What to do if we think that researchers have overlooked a significant issue?

Abstract of a manuscript (updated 3 Dec 18). Comments welcome—email me for the full draft.

Participants in debates about developments in science and technology point to issues overlooked or downplayed by scientists—or, if the debate is among scientists themselves, by other scientists. Sometimes included among participants in debates are interpreters of science—sociologists, historians, philosophers, and scholars from other fields of Science and Technology Studies. Taking these scholars as the audience, this article asks what should we do if we identify a significant issue not yet subject to debate?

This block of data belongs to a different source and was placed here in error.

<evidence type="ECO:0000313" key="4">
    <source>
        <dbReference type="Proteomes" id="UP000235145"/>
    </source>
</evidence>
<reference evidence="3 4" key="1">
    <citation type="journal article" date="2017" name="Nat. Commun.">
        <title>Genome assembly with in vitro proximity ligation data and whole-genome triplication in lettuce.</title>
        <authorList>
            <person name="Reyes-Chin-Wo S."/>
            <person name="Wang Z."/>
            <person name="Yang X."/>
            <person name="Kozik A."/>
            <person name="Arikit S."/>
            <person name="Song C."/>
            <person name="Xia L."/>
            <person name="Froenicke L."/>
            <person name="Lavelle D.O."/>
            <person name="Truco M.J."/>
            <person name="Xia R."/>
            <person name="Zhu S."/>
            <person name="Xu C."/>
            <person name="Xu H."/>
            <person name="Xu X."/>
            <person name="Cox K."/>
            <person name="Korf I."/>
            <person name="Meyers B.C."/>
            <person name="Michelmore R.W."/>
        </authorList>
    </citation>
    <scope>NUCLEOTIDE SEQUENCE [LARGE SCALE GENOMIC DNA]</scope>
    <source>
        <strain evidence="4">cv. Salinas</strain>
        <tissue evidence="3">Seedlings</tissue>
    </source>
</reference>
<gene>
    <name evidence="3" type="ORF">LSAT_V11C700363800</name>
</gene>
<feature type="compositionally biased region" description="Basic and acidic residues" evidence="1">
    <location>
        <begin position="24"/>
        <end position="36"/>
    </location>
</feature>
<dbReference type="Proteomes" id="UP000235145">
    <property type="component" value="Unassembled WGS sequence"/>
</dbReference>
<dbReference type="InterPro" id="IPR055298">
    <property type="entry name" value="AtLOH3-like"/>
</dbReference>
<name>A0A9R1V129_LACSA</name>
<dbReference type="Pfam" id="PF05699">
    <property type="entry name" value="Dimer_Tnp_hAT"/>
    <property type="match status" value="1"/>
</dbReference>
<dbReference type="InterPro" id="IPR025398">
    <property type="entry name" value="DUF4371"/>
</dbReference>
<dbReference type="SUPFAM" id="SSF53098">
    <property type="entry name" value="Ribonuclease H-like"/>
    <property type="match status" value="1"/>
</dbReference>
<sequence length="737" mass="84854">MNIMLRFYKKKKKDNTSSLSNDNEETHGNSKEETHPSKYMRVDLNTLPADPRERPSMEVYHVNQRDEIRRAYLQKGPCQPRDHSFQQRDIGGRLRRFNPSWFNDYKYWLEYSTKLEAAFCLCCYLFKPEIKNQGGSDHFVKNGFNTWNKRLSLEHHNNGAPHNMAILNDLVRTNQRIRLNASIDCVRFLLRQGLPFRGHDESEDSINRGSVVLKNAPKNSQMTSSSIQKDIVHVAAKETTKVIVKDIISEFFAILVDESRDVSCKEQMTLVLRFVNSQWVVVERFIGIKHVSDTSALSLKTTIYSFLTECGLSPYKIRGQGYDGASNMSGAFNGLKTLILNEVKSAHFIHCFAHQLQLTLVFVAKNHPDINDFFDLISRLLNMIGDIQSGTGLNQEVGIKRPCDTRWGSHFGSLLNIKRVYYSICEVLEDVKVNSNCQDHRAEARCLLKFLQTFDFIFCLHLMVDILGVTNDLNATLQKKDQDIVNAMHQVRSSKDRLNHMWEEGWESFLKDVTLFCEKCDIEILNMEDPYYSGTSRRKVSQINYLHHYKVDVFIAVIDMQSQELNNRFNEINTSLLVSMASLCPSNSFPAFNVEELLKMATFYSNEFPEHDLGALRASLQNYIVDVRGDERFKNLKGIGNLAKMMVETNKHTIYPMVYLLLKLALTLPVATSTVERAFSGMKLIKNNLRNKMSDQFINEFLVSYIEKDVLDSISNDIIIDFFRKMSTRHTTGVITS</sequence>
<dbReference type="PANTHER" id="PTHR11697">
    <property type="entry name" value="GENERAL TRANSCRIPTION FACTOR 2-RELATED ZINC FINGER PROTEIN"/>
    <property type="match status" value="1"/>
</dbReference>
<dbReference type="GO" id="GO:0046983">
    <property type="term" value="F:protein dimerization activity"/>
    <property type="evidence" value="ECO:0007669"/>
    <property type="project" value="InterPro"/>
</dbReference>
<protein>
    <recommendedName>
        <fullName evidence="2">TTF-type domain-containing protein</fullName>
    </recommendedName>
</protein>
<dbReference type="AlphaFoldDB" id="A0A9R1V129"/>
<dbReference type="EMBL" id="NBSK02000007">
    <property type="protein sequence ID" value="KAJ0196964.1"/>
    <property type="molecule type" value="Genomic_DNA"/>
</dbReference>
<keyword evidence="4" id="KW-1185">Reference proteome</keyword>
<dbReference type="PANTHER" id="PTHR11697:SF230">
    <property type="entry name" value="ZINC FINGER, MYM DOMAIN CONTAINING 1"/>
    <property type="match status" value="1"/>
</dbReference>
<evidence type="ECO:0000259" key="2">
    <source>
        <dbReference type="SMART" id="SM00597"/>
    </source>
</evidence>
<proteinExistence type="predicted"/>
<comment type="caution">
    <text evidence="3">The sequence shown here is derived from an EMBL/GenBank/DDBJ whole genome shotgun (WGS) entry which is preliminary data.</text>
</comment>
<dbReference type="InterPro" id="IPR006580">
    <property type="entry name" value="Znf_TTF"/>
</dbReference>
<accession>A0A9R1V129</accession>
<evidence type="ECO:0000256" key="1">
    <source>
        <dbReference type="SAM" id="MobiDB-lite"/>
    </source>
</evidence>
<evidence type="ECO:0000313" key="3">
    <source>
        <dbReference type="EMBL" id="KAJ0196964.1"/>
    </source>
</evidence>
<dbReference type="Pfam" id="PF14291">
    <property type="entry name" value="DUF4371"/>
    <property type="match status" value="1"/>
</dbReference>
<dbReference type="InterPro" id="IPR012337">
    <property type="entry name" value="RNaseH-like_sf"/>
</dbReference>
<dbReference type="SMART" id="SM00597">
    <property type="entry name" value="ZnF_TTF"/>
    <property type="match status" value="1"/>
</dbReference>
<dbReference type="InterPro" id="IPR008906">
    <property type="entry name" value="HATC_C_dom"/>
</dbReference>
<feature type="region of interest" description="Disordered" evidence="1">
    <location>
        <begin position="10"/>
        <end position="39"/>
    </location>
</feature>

In particular, what should we do when the overlooked issue is conceptual—a matter of how inquiry is framed—more than it is a matter of analyzing the evidence or applying the results? I address the title question in-principle, describe a specific case, and review a range of ways I have been working to influence research related to that case. I do not argue for particular actions or provide a how-to guide; my goal rather is to promote more systematic attention to the mostly implicit models that scholars interpreting science have regarding their aspirations and strategies for influencing science. The crux of the specific case is that throughout its almost 100-year history quantitative genetics seems to have overlooked the implications of underlying heterogeneity—although relatives may be similar for a given trait because they share more genes or environmental conditions than unrelated individuals, the genes and environmental conditions underlying the development of the trait need not be the same from one set of relatives to another. I see the possibility of underlying heterogeneity as significant given its implications for the analysis and interpretation of classical and modern quantitative genetics.

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